15. Multi-modal MRI of mild traumatic brain injury.

    PubMed

    Narayana, Ponnada A; Yu, Xintian; Hasan, Khader M; Wilde, Elisabeth A; Levin, Harvey S; Hunter, Jill V; Miller, Emmy R; Patel, Vipul Kumar S; Robertson, Claudia S; McCarthy, James J

    2015-01-01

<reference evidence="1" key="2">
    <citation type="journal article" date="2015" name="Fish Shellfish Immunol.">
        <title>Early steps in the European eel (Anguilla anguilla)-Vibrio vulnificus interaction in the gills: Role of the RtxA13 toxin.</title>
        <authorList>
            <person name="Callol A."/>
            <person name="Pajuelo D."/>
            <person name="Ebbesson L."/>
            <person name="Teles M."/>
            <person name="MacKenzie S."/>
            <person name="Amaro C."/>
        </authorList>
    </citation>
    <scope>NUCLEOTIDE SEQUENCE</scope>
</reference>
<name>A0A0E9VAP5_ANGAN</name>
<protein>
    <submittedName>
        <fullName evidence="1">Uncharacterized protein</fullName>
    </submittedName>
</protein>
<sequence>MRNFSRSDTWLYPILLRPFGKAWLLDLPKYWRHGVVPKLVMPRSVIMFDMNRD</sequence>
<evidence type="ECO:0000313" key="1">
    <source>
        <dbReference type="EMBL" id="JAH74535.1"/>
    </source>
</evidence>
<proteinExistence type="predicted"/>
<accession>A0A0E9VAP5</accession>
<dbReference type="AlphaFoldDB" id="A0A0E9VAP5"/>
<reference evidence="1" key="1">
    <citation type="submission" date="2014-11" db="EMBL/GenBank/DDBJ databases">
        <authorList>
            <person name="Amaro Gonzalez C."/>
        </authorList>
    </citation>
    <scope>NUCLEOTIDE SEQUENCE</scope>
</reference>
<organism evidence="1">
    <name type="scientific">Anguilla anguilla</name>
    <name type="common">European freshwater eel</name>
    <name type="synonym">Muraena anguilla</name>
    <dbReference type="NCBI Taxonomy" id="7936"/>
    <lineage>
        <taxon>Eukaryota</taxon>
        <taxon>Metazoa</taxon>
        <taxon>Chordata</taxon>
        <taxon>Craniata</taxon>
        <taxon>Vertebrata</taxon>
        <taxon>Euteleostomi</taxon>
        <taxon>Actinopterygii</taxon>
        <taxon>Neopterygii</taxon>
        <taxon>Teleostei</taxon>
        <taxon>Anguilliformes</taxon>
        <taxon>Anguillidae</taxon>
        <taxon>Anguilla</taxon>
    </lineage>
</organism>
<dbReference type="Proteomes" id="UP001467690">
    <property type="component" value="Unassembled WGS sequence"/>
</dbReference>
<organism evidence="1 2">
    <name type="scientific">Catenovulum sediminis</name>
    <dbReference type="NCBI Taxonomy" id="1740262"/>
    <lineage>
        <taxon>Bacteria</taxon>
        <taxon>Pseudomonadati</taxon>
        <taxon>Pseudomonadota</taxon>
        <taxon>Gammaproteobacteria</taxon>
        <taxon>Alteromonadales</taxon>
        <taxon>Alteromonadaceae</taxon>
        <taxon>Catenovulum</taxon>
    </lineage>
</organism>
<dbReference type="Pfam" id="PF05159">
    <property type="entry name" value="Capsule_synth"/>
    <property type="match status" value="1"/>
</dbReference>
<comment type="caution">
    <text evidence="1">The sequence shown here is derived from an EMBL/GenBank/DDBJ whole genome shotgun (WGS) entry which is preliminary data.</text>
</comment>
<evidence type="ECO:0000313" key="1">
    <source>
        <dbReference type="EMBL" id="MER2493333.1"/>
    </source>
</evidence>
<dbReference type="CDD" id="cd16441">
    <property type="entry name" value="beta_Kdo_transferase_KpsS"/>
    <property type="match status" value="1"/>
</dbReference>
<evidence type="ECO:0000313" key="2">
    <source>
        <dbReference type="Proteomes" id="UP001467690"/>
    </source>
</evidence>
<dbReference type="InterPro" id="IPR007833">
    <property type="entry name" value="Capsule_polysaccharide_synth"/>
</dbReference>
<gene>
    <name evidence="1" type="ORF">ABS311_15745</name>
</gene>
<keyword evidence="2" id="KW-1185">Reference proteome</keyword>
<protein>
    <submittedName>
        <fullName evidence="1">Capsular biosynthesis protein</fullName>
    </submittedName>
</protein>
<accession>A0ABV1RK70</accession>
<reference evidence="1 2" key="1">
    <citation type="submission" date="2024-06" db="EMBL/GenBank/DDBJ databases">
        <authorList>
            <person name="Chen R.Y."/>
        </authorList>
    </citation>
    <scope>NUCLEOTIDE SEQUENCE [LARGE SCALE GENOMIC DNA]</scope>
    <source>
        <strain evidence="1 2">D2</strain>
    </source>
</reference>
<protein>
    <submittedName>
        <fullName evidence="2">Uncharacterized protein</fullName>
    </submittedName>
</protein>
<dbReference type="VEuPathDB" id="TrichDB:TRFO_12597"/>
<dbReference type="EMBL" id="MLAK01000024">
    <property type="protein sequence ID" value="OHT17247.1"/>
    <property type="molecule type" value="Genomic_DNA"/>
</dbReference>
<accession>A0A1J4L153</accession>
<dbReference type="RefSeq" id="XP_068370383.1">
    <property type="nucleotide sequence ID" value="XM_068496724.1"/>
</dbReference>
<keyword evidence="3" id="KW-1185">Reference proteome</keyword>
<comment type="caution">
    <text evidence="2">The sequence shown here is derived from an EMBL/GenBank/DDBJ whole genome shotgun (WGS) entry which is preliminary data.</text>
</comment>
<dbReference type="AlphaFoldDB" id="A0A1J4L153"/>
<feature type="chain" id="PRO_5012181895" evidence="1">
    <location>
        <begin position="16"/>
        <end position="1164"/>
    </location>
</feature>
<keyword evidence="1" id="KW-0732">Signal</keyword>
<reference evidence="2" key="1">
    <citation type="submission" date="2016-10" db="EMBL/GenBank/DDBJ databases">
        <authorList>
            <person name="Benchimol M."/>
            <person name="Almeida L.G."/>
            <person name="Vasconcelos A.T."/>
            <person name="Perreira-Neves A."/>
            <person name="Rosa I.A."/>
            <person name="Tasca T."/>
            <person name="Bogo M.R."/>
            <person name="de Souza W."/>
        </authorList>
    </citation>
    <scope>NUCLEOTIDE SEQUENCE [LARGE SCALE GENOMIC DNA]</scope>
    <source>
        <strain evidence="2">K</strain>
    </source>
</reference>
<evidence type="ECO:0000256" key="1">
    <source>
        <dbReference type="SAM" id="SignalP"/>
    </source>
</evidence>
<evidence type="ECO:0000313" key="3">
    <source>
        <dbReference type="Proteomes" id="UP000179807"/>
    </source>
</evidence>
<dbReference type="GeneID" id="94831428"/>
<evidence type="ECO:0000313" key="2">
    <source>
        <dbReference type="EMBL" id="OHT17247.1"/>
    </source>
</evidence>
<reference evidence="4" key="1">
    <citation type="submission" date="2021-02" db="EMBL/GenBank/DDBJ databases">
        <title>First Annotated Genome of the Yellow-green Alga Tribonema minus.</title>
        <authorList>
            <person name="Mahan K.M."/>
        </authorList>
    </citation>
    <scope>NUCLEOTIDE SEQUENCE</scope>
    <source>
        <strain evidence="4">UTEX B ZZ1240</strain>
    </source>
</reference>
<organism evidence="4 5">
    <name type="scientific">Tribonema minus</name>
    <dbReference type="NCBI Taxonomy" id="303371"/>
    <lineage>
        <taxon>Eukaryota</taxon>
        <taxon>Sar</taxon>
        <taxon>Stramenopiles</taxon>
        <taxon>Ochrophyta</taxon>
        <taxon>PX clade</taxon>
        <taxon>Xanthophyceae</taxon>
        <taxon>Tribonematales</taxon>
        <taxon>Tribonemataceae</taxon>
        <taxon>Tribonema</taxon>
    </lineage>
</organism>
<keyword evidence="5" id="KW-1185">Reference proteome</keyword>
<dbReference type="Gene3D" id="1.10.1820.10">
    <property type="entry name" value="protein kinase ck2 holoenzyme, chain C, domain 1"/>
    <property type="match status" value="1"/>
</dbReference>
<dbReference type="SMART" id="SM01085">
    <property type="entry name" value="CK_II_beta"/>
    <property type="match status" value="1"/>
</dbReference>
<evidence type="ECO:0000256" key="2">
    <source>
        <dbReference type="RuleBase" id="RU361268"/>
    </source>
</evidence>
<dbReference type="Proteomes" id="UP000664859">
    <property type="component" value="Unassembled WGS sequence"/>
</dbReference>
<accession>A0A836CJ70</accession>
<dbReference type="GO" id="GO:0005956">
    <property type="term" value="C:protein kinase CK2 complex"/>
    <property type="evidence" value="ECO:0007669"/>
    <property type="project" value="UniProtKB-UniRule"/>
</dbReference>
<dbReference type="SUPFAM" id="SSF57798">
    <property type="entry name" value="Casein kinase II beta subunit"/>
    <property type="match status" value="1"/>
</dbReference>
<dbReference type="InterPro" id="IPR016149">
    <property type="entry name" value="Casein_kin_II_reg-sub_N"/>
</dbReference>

Multi-modal magnetic resonance imaging (MRI) that included high resolution structural imaging, diffusion tensor imaging (DTI), magnetization transfer ratio (MTR) imaging, and magnetic resonance spectroscopic imaging (MRSI) were performed in mild traumatic brain injury (mTBI) patients with negative computed tomographic scans and in an orthopedic-injured (OI) group without concomitant injury to the brain. The OI group served as a comparison group for mTBI. MRI scans were performed both in the acute phase of injury (~24 h) and at follow-up (~90 days). DTI data was analyzed using tract based spatial statistics (TBSS). Global and regional atrophies were calculated using tensor-based morphometry (TBM). MTR values were calculated using the standard method. MRSI was analyzed using LC Model. At the initial scan, the mean diffusivity (MD) was significantly higher in the mTBI cohort relative to the comparison group in several white matter (WM) regions that included internal capsule, external capsule, superior corona radiata, anterior corona radiata, posterior corona radiata, inferior fronto-occipital fasciculus, inferior longitudinal fasciculus, forceps major and forceps minor of the corpus callosum, superior longitudinal fasciculus, and corticospinal tract in the right hemisphere. TBSS analysis failed to detect significant differences in any DTI measures between the initial and follow-up scans either in the mTBI or OI group. No significant differences were found in MRSI, MTR or morphometry between the mTBI and OI cohorts either at the initial or follow-up scans with or without family wise error (FWE) correction. Our study suggests that a number of WM tracts are affected in mTBI in the acute phase of injury and that these changes disappear by 90 days. This study also suggests that none of the MRI-modalities used in this study, with the exception of DTI, is sensitive in detecting changes in the acute phase of mTBI. PMID:25610770